03 Oct

''Vicious circle' threatens to derail development: Lendlease' by Hans Van Leeuwen, AFR

London | Lendlease and other property developers are often trapped in a “vicious circle” of conflict with communities and governments that could jeopardise their ability to deliver big urban regeneration projects, the property giant’s CEO Steve McCann has warned.

“Private companies, government and communities are all too often at loggerheads, locked in unhealthy battles played out in traditional and social media, and the dialogue is frequently polarised and politically charged,” Mr McCann told a conference in London late on Tuesday (AEST).

A new model of public-private partnership is needed, says Lendlease CEO Steve McCann. Peter Braig

“Mistrust is based on the perception that ‘regeneration is at our expense for others’ profit’ – and a lack of meaningful engagement. This creates a vacuum in which ideologically-driven opponents can whip up fear. As a consequence we see delays to development, and failure to build the communities our residents desire.”

Lendlease – which has an £18.8 billion ($34.2 billion) pipeline of development projects in Europe, including some of the largest and most high-profile sites in London and Birmingham – has had its share of bruising political encounters in Britain.

Its £2.3 billion Elephant Park redevelopment project in south London, which was signed with Southwark Council in 2010, drew sustained fire from campaigners at the time for not providing enough social housing to replace that lost in the demolition of existing tower blocks.

Meanwhile in north London, a hard-left faction of the Labour Party took over Haringey Council last year and cancelled a £2 billion regeneration joint venture with Lendlease – a dispute which briefly ended up in court before being settled.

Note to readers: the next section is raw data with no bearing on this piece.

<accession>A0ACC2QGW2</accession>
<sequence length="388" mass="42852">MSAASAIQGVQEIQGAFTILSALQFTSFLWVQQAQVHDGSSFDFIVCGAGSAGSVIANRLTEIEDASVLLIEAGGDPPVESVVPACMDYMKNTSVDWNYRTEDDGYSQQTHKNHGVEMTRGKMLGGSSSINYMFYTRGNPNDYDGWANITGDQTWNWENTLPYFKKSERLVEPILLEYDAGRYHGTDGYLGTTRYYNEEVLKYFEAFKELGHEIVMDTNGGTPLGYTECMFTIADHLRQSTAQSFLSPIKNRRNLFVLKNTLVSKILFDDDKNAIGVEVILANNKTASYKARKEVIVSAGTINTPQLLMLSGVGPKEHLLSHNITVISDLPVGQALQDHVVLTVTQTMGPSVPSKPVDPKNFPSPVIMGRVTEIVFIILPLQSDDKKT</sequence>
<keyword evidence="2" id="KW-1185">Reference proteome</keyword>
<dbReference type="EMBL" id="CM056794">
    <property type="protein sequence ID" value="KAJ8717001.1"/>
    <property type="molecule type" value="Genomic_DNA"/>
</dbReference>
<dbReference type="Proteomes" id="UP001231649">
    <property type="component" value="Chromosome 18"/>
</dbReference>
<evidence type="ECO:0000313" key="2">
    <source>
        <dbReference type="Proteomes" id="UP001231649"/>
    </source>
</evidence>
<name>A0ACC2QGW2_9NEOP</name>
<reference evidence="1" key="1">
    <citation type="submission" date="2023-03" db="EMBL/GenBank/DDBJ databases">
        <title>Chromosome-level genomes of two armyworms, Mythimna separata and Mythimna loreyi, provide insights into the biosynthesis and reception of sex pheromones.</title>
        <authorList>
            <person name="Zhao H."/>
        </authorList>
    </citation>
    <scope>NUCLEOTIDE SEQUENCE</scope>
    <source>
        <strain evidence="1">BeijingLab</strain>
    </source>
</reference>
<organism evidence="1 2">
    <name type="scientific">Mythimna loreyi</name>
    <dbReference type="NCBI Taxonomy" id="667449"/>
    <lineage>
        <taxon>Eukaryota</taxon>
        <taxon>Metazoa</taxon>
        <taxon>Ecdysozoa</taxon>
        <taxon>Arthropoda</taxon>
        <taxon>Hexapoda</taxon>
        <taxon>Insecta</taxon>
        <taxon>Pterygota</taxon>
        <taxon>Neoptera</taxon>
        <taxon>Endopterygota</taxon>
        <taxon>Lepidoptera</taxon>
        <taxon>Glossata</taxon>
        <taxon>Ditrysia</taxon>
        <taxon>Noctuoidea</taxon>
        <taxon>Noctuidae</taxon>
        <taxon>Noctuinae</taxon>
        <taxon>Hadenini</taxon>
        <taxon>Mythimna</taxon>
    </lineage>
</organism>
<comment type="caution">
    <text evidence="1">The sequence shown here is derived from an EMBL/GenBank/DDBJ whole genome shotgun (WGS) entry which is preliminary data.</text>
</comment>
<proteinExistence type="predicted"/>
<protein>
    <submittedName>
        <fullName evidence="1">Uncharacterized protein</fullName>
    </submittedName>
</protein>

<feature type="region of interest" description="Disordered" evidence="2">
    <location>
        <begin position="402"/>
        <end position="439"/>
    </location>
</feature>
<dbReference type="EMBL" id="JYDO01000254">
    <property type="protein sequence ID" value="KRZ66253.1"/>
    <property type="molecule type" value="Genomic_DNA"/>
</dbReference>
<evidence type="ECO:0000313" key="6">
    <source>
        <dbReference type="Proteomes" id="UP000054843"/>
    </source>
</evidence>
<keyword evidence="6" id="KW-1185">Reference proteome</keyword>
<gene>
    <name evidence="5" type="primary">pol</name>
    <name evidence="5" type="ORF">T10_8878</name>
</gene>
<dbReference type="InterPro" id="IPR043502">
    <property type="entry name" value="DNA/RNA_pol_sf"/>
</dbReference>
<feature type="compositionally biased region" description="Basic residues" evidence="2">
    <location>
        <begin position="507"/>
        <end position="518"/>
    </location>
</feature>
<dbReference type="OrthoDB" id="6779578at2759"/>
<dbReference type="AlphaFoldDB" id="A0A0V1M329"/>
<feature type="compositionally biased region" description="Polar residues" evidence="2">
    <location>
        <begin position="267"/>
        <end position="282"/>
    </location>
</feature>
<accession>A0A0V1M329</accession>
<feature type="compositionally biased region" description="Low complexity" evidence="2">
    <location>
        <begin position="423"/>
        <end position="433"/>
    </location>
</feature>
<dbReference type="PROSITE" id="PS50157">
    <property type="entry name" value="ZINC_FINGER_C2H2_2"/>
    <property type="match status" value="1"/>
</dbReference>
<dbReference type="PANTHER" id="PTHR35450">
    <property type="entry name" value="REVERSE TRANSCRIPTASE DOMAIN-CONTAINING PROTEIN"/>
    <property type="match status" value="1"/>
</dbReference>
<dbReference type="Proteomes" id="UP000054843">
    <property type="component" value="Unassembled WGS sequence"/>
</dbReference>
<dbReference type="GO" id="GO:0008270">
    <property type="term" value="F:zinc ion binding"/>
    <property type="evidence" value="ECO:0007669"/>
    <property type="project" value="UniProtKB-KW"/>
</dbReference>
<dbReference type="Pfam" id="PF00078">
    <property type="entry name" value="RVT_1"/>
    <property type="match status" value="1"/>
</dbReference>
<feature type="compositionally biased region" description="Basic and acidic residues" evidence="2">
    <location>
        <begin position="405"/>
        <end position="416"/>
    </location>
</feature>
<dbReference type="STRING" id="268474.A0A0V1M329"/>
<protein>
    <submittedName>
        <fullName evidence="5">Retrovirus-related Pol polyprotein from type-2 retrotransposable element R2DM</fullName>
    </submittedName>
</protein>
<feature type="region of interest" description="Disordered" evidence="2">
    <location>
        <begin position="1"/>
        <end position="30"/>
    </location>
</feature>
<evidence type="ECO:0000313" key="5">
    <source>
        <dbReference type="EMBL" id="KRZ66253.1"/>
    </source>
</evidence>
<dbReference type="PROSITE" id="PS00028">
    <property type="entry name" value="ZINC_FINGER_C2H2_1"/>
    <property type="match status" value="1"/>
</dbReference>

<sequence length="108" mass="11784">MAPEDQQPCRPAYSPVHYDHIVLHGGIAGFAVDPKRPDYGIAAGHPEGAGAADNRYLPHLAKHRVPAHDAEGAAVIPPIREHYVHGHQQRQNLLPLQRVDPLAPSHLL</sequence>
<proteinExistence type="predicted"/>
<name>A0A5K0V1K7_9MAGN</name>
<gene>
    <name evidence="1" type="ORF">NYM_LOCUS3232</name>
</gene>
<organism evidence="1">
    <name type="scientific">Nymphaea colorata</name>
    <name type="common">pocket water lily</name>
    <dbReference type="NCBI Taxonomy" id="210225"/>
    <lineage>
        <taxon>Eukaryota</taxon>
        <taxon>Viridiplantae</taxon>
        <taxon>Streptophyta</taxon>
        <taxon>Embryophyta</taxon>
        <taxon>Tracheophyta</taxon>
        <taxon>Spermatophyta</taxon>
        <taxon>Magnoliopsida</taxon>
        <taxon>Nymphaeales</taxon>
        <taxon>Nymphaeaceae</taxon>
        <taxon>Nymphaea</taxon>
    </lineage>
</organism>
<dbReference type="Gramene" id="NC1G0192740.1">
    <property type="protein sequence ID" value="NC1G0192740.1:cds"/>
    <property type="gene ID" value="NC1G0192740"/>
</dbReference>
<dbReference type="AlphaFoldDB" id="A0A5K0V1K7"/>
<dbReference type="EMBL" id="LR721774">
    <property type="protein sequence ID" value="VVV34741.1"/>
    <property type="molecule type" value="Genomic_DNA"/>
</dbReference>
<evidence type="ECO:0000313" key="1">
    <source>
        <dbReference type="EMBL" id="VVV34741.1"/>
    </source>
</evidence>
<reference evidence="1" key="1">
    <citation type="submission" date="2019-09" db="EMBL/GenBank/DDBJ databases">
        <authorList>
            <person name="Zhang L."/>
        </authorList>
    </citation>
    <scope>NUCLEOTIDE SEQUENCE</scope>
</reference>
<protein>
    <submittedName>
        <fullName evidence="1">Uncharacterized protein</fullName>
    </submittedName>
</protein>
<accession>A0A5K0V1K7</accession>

In the same borough, a residents’ ballot will take place late this year to decide the future of another residential redevelopment scheme involving Lendlease.

Mr McCann told the Australia-Britain Infrastructure Catalyst conference that barriers to development would require greater trust between the private and public sectors, “built and based on the belief that urbanisation can be inclusive and equitable”.

He called for a “new form of partnership” that involved “genuine engagement” leading to “resilient relationships with people who will help co-create plans and solutions”.

“When people or organisations come together – from within business, communities and governments – to identify their common interests, look beyond the immediacy of their own needs and collaborate, then and only then can we achieve what is necessary and begin to imagine what might be really be possible.”

Mr McCann singled out Barangaroo in Sydney and Stratford in London as projects that had involved “long-term thinking and collaboration”.

The lessons of the Elephant Park project also showed what the new model of partnership might look like. The public sector needed to have "the right social objectives", and had to develop those into a shared vision with the private sector partner through "engaging early and sharing information".

There were also several financial features of the ideal partnership: first, a "prioritisation of the quality, safety, social, placemaking and community outcomes ahead of financial outcomes"; second, "a shared and sensible approach to risk"; and third, a financial structure that helped the private sector take a long-term view: this had "targeted lower returns in exchange for lower risk, but still provided enough incentive to attract investment capital".

Mr McCann admitted that in the Elephant Park development, Lendlease’s first interaction had been “a difficult one”. Community concerns about green space led Lendlease to redraw the masterplan to retain trees and create a new park.

“Trees have not been the only challenge at Elephant Park – there have been many critics and detractors – but the team has never lost sight of its objectives,” Mr McCann said.

He praised the “resilience” of the leaders of Southwark Council and the “commitment and duration” of their public-private partnership with Lendlease.

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